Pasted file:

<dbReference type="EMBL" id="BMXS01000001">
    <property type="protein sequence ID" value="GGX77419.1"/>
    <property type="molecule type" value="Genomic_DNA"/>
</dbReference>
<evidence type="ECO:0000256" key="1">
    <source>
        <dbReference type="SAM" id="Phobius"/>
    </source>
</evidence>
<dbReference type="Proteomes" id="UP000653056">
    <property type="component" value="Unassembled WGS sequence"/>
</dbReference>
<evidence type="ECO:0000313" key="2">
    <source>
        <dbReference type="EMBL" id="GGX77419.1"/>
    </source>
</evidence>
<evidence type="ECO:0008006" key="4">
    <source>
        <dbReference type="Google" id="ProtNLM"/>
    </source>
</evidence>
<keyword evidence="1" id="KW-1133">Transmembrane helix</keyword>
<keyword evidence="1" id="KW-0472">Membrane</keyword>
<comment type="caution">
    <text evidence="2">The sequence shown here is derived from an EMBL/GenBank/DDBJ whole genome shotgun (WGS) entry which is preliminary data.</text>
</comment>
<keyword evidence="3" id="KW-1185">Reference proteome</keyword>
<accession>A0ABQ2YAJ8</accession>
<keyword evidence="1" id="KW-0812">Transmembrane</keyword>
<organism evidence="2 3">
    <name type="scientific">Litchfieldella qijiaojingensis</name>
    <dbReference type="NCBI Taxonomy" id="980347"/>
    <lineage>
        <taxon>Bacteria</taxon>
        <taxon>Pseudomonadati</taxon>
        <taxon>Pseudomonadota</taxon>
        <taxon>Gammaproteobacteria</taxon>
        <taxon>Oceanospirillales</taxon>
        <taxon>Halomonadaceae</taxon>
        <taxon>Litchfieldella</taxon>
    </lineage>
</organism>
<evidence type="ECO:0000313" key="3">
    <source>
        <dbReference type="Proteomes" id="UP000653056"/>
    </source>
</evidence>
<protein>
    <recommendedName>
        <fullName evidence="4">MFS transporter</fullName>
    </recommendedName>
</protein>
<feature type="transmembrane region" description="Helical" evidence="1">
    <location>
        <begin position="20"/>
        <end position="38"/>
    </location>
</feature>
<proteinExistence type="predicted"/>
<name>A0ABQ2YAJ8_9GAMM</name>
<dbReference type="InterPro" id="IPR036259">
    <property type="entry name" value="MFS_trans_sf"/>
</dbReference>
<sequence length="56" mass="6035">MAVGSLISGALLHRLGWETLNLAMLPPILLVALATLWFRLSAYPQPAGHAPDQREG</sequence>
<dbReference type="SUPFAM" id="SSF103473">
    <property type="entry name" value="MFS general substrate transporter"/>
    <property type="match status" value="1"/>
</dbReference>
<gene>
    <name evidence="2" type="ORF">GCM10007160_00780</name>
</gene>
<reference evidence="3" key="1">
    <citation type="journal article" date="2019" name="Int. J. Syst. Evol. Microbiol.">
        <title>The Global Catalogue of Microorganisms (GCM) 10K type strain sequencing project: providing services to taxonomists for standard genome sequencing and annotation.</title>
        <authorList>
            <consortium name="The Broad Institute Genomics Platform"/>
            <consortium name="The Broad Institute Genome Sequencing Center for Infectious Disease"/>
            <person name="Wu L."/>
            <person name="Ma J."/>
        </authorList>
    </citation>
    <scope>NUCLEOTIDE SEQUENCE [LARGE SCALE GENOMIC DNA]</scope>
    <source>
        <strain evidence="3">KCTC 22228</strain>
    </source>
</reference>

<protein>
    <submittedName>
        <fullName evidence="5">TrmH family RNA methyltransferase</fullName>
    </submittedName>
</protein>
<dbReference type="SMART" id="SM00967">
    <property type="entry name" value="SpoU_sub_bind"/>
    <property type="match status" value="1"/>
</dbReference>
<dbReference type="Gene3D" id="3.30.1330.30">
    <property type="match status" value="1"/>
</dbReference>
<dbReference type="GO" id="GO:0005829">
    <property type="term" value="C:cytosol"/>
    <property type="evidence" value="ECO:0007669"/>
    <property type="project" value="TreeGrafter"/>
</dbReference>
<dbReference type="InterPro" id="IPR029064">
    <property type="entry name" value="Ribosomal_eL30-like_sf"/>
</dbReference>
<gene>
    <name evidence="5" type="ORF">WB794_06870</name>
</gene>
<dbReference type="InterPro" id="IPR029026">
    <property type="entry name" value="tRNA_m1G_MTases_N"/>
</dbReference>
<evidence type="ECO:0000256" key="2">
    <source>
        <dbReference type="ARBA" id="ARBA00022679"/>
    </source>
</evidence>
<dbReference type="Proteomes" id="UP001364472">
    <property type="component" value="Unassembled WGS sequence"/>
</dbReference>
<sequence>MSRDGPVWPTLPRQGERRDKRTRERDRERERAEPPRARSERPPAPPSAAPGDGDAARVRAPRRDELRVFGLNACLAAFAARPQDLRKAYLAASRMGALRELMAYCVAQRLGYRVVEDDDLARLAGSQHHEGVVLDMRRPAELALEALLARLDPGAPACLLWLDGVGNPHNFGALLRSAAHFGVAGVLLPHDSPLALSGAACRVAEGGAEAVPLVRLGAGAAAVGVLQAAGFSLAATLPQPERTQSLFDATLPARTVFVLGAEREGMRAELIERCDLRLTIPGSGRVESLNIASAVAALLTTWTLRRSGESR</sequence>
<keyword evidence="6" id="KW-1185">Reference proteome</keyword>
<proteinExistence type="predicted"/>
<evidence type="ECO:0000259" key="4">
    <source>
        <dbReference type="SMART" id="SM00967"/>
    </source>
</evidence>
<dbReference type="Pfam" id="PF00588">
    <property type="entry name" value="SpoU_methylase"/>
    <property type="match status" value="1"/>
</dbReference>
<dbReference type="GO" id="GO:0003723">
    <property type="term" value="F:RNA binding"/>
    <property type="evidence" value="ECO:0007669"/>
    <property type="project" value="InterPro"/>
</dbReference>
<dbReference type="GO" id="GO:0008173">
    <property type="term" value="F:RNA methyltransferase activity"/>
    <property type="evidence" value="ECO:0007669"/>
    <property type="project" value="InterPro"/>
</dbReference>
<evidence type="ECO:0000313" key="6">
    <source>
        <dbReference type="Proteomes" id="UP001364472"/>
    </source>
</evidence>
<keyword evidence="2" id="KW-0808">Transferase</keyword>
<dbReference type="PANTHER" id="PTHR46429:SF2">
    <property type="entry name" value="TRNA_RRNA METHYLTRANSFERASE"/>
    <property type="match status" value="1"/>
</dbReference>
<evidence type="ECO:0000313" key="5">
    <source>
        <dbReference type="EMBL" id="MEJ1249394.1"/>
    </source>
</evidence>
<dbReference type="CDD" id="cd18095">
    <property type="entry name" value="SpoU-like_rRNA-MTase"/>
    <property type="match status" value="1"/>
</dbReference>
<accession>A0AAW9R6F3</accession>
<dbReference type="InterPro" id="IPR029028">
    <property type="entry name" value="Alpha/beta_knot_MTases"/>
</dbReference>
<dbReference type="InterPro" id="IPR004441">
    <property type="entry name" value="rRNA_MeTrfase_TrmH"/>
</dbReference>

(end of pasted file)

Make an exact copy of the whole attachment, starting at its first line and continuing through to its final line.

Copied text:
<dbReference type="EMBL" id="BMXS01000001">
    <property type="protein sequence ID" value="GGX77419.1"/>
    <property type="molecule type" value="Genomic_DNA"/>
</dbReference>
<evidence type="ECO:0000256" key="1">
    <source>
        <dbReference type="SAM" id="Phobius"/>
    </source>
</evidence>
<dbReference type="Proteomes" id="UP000653056">
    <property type="component" value="Unassembled WGS sequence"/>
</dbReference>
<evidence type="ECO:0000313" key="2">
    <source>
        <dbReference type="EMBL" id="GGX77419.1"/>
    </source>
</evidence>
<evidence type="ECO:0008006" key="4">
    <source>
        <dbReference type="Google" id="ProtNLM"/>
    </source>
</evidence>
<keyword evidence="1" id="KW-1133">Transmembrane helix</keyword>
<keyword evidence="1" id="KW-0472">Membrane</keyword>
<comment type="caution">
    <text evidence="2">The sequence shown here is derived from an EMBL/GenBank/DDBJ whole genome shotgun (WGS) entry which is preliminary data.</text>
</comment>
<keyword evidence="3" id="KW-1185">Reference proteome</keyword>
<accession>A0ABQ2YAJ8</accession>
<keyword evidence="1" id="KW-0812">Transmembrane</keyword>
<organism evidence="2 3">
    <name type="scientific">Litchfieldella qijiaojingensis</name>
    <dbReference type="NCBI Taxonomy" id="980347"/>
    <lineage>
        <taxon>Bacteria</taxon>
        <taxon>Pseudomonadati</taxon>
        <taxon>Pseudomonadota</taxon>
        <taxon>Gammaproteobacteria</taxon>
        <taxon>Oceanospirillales</taxon>
        <taxon>Halomonadaceae</taxon>
        <taxon>Litchfieldella</taxon>
    </lineage>
</organism>
<evidence type="ECO:0000313" key="3">
    <source>
        <dbReference type="Proteomes" id="UP000653056"/>
    </source>
</evidence>
<protein>
    <recommendedName>
        <fullName evidence="4">MFS transporter</fullName>
    </recommendedName>
</protein>
<feature type="transmembrane region" description="Helical" evidence="1">
    <location>
        <begin position="20"/>
        <end position="38"/>
    </location>
</feature>
<proteinExistence type="predicted"/>
<name>A0ABQ2YAJ8_9GAMM</name>
<dbReference type="InterPro" id="IPR036259">
    <property type="entry name" value="MFS_trans_sf"/>
</dbReference>
<sequence length="56" mass="6035">MAVGSLISGALLHRLGWETLNLAMLPPILLVALATLWFRLSAYPQPAGHAPDQREG</sequence>
<dbReference type="SUPFAM" id="SSF103473">
    <property type="entry name" value="MFS general substrate transporter"/>
    <property type="match status" value="1"/>
</dbReference>
<gene>
    <name evidence="2" type="ORF">GCM10007160_00780</name>
</gene>
<reference evidence="3" key="1">
    <citation type="journal article" date="2019" name="Int. J. Syst. Evol. Microbiol.">
        <title>The Global Catalogue of Microorganisms (GCM) 10K type strain sequencing project: providing services to taxonomists for standard genome sequencing and annotation.</title>
        <authorList>
            <consortium name="The Broad Institute Genomics Platform"/>
            <consortium name="The Broad Institute Genome Sequencing Center for Infectious Disease"/>
            <person name="Wu L."/>
            <person name="Ma J."/>
        </authorList>
    </citation>
    <scope>NUCLEOTIDE SEQUENCE [LARGE SCALE GENOMIC DNA]</scope>
    <source>
        <strain evidence="3">KCTC 22228</strain>
    </source>
</reference>

<protein>
    <submittedName>
        <fullName evidence="5">TrmH family RNA methyltransferase</fullName>
    </submittedName>
</protein>
<dbReference type="SMART" id="SM00967">
    <property type="entry name" value="SpoU_sub_bind"/>
    <property type="match status" value="1"/>
</dbReference>
<dbReference type="Gene3D" id="3.30.1330.30">
    <property type="match status" value="1"/>
</dbReference>
<dbReference type="GO" id="GO:0005829">
    <property type="term" value="C:cytosol"/>
    <property type="evidence" value="ECO:0007669"/>
    <property type="project" value="TreeGrafter"/>
</dbReference>
<dbReference type="InterPro" id="IPR029064">
    <property type="entry name" value="Ribosomal_eL30-like_sf"/>
</dbReference>
<gene>
    <name evidence="5" type="ORF">WB794_06870</name>
</gene>
<dbReference type="InterPro" id="IPR029026">
    <property type="entry name" value="tRNA_m1G_MTases_N"/>
</dbReference>
<evidence type="ECO:0000256" key="2">
    <source>
        <dbReference type="ARBA" id="ARBA00022679"/>
    </source>
</evidence>
<dbReference type="Proteomes" id="UP001364472">
    <property type="component" value="Unassembled WGS sequence"/>
</dbReference>
<sequence>MSRDGPVWPTLPRQGERRDKRTRERDRERERAEPPRARSERPPAPPSAAPGDGDAARVRAPRRDELRVFGLNACLAAFAARPQDLRKAYLAASRMGALRELMAYCVAQRLGYRVVEDDDLARLAGSQHHEGVVLDMRRPAELALEALLARLDPGAPACLLWLDGVGNPHNFGALLRSAAHFGVAGVLLPHDSPLALSGAACRVAEGGAEAVPLVRLGAGAAAVGVLQAAGFSLAATLPQPERTQSLFDATLPARTVFVLGAEREGMRAELIERCDLRLTIPGSGRVESLNIASAVAALLTTWTLRRSGESR</sequence>
<keyword evidence="6" id="KW-1185">Reference proteome</keyword>
<proteinExistence type="predicted"/>
<evidence type="ECO:0000259" key="4">
    <source>
        <dbReference type="SMART" id="SM00967"/>
    </source>
</evidence>
<dbReference type="Pfam" id="PF00588">
    <property type="entry name" value="SpoU_methylase"/>
    <property type="match status" value="1"/>
</dbReference>
<dbReference type="GO" id="GO:0003723">
    <property type="term" value="F:RNA binding"/>
    <property type="evidence" value="ECO:0007669"/>
    <property type="project" value="InterPro"/>
</dbReference>
<dbReference type="GO" id="GO:0008173">
    <property type="term" value="F:RNA methyltransferase activity"/>
    <property type="evidence" value="ECO:0007669"/>
    <property type="project" value="InterPro"/>
</dbReference>
<evidence type="ECO:0000313" key="6">
    <source>
        <dbReference type="Proteomes" id="UP001364472"/>
    </source>
</evidence>
<keyword evidence="2" id="KW-0808">Transferase</keyword>
<dbReference type="PANTHER" id="PTHR46429:SF2">
    <property type="entry name" value="TRNA_RRNA METHYLTRANSFERASE"/>
    <property type="match status" value="1"/>
</dbReference>
<evidence type="ECO:0000313" key="5">
    <source>
        <dbReference type="EMBL" id="MEJ1249394.1"/>
    </source>
</evidence>
<dbReference type="CDD" id="cd18095">
    <property type="entry name" value="SpoU-like_rRNA-MTase"/>
    <property type="match status" value="1"/>
</dbReference>
<accession>A0AAW9R6F3</accession>
<dbReference type="InterPro" id="IPR029028">
    <property type="entry name" value="Alpha/beta_knot_MTases"/>
</dbReference>
<dbReference type="InterPro" id="IPR004441">
    <property type="entry name" value="rRNA_MeTrfase_TrmH"/>
</dbReference>